“By the time the opening suspended harmonies of “The Lamp Is Low” filled my room, I was hooked.  I pretty much stopped everything else I was doing and let the record spin until the music stopped. There’s great vitality, generosity, and authenticity in this live set, plus many moments of shimmering beauty. Beegie has the confidence and wisdom to dispense with anything that would interfere with the telling of her story, so what she communicates feels very direct, very honest.  She’s beautifully supported here by Roger and Chris, and as a group they transition effortlessly between dreamlike moods, playful swing, and deep-rooted grooves.  Our spirits want to dance, and music like this reminds us of that.” 

On her sophomore release, Monica Ramey further establishes herself as a first-rate interpreter of the jazz canon. Eschewing scat improv or excessive vibrato, Ramey opts for a subtle approach, finding the beauty in the melodies that made songs like “Witchcraft,” “Lullaby of the Leaves,” “This Could Be the Start of Something Big” and “You Fascinate Me So” the classics they are. That’s not to say Monica Ramey and the Beegie Adair Trio is a by-the-book exercise — Ramey has a knack for phrasing, at times employing an almost conversational approach that suggests she’d be pretty good at musical theater too. She’s especially effective on ballads like “I’ll Close My Eyes,” “Change Partners” and “Fly Away” (co-written by Adair and Lori Mechem), which showcase the delicate timbre of her voice. And she proves she has the one indispensable skill to be a successful jazz singer: selecting a terrific backing band. Pianist Adair, bassist Roger Spencer and drummer Chris Brown are the cream of Nashville’s crop, particularly when it comes to accompanying vocalists. Local jazz stalwarts George Tidwell (trumpet) and Dennis Solee (saxophone, flute) make guest appearances.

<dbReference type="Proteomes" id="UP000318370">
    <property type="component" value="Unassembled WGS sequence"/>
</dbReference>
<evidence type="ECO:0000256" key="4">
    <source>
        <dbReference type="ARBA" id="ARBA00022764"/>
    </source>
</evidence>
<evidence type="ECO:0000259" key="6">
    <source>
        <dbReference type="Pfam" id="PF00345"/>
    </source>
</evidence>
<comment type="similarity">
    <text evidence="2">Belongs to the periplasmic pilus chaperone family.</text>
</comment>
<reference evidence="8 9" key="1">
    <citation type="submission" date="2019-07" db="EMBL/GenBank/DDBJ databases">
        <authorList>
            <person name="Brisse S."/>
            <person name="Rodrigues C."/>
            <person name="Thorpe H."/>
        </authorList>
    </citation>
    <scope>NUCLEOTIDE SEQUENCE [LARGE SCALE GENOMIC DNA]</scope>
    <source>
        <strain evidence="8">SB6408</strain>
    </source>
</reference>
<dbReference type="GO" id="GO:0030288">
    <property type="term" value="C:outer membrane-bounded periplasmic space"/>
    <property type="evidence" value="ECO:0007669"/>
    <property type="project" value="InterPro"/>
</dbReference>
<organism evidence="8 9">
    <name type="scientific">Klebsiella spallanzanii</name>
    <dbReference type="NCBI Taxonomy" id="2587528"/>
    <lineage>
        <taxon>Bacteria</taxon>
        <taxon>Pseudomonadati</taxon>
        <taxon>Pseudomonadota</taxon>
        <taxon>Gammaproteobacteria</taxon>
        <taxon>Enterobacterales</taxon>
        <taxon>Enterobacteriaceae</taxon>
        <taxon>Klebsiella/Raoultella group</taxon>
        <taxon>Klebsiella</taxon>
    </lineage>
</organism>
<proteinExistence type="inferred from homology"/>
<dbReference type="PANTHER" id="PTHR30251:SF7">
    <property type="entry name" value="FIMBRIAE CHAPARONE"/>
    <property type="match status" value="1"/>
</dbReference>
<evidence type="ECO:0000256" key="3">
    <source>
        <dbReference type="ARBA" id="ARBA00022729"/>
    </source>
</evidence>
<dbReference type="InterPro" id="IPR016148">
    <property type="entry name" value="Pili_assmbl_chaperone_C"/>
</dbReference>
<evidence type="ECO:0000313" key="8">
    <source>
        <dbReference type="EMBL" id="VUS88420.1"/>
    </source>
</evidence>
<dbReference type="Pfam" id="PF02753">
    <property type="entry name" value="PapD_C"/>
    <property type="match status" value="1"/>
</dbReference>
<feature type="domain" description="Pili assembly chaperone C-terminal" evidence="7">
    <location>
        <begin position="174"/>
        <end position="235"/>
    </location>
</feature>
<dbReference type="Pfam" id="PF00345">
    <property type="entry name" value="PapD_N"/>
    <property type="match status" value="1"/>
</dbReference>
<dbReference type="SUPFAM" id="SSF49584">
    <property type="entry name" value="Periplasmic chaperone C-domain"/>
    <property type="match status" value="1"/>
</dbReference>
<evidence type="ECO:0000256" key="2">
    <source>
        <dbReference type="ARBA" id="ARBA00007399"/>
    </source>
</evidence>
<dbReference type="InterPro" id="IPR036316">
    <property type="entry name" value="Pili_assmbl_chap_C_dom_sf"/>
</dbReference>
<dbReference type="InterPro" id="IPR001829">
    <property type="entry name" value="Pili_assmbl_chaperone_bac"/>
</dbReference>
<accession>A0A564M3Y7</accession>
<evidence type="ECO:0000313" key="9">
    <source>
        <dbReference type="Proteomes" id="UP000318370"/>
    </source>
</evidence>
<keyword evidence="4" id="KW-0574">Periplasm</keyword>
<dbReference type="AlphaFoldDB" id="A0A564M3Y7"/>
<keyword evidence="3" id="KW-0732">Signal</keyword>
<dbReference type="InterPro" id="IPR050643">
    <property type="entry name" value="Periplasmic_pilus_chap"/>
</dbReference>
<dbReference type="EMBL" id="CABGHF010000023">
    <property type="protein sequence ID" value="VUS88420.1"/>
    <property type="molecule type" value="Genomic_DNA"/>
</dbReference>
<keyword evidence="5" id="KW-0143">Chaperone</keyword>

Jack Silverman, Nashville Scene

“Beegie Adair has been my musical sister for many years now. I have been so lucky to know her and experience her marvelous musical persona. With this new CD she shines forth with her beautiful touch and deep musicality and as always her sense of time and swing are a delight to listen to many times over. Don’t sleep on this one!”

Mike Longo, jazz pianist/composer/educator

“I have all of Beegie’s CD and love them all, but if I were to single out any of them it would be my first collection of Gershwin, Ellington, Rodgers, Berlin, Carmichael. It was purchased in Canada for me by my dear friend Agnes who is a concert pianist and has now gone profoundly deaf, but amazingly can still play. Both Myself and Husband adore Christmas and 2 years ago purchased the Christmas DVD which plays for the month of December on our big screen in the conservatory. Love you.”

Linda (Ireland)

Beegie Adair is one of the finest piano players in the world.